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Try This Revolutionary Exercise to Prevent Hamstring Injuries!

July 19, 2017 in Articles
Posted by Jason Arnett
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If you’ve ever experienced a hamstring injury, you know the pain and rehabilitation time accompanying it are not fun. You may also be scared of injuring yourself again if you are an active individual. Fear not! There’s a better way to prevent hamstring injuries that don’t involve reducing exercise intensity or hours of ice packs.

WHY DOES A HAMSTRING INJURY OCCUR?

Most, but not all, hamstring injuries occur when someone is running really fast or their sport requires explosive bursts of speed. During the running cycle, your hamstring functions to slow down your lower leg when the other leg is way out in front of you. In the PT biz we call this an eccentric contraction. The muscle is contracting but it’s also allowing the muscle to lengthen. This type of movement requires a lot of force, and therefore demand on the muscle. It’s working much harder than when you bend your knee during a typical hamstring curl and this type of force is exactly why hamstrings become injuries. If you aren’t training the hamstring to withstand this type of eccentric load, then you are more susceptible to an injury.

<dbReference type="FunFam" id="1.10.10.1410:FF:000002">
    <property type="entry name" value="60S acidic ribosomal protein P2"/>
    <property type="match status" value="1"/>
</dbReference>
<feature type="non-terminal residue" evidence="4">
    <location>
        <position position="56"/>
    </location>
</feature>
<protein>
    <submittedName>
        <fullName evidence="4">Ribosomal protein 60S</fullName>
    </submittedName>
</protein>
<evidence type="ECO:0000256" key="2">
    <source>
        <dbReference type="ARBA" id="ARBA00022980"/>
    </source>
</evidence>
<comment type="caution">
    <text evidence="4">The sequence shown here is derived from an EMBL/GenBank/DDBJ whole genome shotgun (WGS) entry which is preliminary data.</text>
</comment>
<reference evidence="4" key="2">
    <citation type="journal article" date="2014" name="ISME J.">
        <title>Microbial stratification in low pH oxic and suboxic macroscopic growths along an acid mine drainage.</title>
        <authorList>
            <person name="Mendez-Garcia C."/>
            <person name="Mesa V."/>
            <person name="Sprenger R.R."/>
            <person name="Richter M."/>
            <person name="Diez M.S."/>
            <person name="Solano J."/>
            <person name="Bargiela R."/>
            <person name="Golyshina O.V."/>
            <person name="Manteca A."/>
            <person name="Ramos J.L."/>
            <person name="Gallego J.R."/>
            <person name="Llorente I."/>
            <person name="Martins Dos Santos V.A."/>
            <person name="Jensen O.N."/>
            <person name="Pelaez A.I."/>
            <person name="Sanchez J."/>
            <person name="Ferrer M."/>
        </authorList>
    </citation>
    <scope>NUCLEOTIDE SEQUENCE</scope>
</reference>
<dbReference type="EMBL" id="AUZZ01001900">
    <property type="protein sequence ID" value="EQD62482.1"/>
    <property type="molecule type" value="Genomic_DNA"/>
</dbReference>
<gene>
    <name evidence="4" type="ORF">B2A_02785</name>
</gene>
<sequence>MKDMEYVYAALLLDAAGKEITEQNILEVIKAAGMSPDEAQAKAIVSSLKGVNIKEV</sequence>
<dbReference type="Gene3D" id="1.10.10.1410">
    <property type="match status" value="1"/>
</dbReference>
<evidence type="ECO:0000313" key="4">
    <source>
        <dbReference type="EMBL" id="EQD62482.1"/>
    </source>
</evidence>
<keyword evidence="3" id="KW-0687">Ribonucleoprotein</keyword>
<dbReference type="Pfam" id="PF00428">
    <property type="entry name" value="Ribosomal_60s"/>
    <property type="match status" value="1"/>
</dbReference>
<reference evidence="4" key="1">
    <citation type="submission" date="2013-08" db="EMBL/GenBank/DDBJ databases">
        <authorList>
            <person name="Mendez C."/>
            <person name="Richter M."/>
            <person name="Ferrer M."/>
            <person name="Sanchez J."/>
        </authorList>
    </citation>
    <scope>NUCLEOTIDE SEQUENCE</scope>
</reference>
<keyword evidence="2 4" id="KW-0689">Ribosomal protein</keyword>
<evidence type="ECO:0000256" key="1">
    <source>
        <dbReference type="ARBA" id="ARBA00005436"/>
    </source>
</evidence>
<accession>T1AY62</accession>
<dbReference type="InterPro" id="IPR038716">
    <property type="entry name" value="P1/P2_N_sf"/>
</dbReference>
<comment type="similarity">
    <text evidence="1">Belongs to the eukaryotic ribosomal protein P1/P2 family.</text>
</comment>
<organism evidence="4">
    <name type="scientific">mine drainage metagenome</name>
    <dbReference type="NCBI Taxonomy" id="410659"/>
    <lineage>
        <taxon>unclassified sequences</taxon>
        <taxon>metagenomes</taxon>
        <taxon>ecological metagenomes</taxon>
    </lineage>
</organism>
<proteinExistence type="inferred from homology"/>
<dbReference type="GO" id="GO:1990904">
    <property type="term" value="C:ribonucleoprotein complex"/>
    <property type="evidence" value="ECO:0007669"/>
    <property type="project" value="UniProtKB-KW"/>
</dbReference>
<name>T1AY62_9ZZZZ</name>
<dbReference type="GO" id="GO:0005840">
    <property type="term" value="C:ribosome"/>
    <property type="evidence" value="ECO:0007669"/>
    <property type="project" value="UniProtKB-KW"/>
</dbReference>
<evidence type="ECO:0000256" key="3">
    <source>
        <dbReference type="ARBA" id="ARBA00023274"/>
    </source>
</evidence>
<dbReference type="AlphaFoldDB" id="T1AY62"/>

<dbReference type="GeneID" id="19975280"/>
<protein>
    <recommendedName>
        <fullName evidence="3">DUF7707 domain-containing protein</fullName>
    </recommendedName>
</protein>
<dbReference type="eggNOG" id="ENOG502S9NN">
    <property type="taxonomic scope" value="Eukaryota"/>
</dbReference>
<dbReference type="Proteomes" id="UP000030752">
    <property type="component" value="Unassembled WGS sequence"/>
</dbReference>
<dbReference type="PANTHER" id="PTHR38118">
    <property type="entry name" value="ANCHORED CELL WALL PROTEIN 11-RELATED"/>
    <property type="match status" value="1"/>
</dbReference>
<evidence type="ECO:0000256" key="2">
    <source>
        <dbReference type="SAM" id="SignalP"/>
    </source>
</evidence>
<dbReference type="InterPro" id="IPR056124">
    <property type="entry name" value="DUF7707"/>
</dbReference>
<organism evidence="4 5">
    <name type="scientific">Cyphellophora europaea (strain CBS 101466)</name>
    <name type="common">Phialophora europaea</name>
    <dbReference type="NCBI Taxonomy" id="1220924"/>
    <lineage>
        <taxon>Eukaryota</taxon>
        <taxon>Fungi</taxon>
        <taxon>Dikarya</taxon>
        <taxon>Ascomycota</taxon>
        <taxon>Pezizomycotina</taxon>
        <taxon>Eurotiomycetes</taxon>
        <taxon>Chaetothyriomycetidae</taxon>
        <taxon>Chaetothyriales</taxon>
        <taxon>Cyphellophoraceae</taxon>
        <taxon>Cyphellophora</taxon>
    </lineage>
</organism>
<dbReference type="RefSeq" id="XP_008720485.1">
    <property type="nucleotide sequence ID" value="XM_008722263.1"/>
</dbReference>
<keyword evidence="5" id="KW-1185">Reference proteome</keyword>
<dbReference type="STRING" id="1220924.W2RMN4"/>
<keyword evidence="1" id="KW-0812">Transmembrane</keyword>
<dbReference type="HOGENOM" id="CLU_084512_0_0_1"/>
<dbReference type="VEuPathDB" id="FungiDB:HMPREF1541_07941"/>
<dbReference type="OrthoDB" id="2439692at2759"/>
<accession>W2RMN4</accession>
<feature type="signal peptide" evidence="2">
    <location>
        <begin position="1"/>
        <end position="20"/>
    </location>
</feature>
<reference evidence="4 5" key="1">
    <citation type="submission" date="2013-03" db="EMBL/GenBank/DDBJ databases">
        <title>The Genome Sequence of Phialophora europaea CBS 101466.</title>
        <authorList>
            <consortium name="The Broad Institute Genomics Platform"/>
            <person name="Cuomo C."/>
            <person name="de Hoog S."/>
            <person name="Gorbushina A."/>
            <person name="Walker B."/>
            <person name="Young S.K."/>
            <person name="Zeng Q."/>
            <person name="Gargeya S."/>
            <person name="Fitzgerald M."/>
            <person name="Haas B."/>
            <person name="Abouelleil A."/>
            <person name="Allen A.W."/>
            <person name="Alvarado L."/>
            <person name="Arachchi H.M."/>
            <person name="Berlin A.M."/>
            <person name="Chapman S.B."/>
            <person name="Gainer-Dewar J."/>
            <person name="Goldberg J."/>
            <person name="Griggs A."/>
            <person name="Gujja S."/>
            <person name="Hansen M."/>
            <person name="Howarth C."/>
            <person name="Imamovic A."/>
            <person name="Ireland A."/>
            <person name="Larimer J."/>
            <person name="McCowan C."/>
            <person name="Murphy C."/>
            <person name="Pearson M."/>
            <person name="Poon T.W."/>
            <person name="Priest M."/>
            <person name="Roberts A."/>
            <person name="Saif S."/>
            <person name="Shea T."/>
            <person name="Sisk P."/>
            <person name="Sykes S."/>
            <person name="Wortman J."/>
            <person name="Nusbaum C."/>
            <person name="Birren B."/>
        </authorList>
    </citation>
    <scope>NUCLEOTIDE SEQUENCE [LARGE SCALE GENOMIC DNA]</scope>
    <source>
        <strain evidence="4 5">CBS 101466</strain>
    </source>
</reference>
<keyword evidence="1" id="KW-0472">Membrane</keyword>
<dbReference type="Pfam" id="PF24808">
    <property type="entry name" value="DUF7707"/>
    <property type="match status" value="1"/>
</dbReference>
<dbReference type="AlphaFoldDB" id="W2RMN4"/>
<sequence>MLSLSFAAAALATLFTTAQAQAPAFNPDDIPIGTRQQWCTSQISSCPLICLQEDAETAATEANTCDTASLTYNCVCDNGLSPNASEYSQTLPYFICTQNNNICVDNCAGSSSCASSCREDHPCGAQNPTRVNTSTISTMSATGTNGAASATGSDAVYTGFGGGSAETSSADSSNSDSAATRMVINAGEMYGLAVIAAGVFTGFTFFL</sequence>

HOW TO PREVENT HAMSTRING INJURIES

Minor hamstring injuries can be treated with rest, elevation of the leg, and icing but wouldn’t it be easier and safer to prevent the injury in the first place?

Enter the Nordic hamstring exercise. This revolutionary exercise has shown promising results to decrease the hamstring injury rate by 60% and decrease hamstring injury reoccurrences by 85% following a 10 week training program in elite soccer players [Peterson, et. al., 2011].

HERE’S HOW YOU DO IT:

Start in the kneeling position on the ground with your upper body held rigid and straight. Have a friend secure your ankles to ensure that the feet stay in contact with the ground throughout the movement. Then, slowly lean forward toward the ground to contract the hamstrings {this mimics activating the eccentric phase}. Use your hamstrings to brake the forward fall for as long as possible. Use your arms/hands to buffer the fall and let your chest touch the ground, immediately pushing upright to begin the exercise again. Be warned – this exercise can be difficult so start off easy and work your way up!

 

If you are interested in learning more injury prevention techniques, or are looking for tools to maximize your athletic potential, contact Carrie or Jason at Virginia Therapy & Fitness Center today!

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Source:

1. Peterson, Jesper, Kristian Thorborg, and Michael Bachmann Nielsen. "Preventive Effect of Eccentric Training on Acute Hamstring Injuries in Men’s Soccer." The American Journal of Sports Medicine. N.p., 08 Aug. 2011. Web. 19 June 2017.

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